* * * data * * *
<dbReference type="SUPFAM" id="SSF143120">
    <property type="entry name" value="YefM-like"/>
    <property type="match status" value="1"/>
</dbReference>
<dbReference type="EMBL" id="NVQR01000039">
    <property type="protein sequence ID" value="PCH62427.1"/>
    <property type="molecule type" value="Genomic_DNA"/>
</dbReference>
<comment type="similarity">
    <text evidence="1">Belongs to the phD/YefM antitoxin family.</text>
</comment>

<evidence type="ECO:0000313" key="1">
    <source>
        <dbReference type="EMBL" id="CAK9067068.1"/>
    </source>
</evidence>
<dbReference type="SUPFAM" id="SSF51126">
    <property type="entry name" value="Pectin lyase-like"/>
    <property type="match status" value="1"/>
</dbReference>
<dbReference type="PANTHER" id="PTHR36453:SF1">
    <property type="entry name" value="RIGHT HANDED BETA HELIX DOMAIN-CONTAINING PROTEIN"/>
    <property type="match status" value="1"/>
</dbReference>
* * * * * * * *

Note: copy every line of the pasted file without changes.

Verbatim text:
<dbReference type="SUPFAM" id="SSF143120">
    <property type="entry name" value="YefM-like"/>
    <property type="match status" value="1"/>
</dbReference>
<dbReference type="EMBL" id="NVQR01000039">
    <property type="protein sequence ID" value="PCH62427.1"/>
    <property type="molecule type" value="Genomic_DNA"/>
</dbReference>
<comment type="similarity">
    <text evidence="1">Belongs to the phD/YefM antitoxin family.</text>
</comment>

<evidence type="ECO:0000313" key="1">
    <source>
        <dbReference type="EMBL" id="CAK9067068.1"/>
    </source>
</evidence>
<dbReference type="SUPFAM" id="SSF51126">
    <property type="entry name" value="Pectin lyase-like"/>
    <property type="match status" value="1"/>
</dbReference>
<dbReference type="PANTHER" id="PTHR36453:SF1">
    <property type="entry name" value="RIGHT HANDED BETA HELIX DOMAIN-CONTAINING PROTEIN"/>
    <property type="match status" value="1"/>
</dbReference>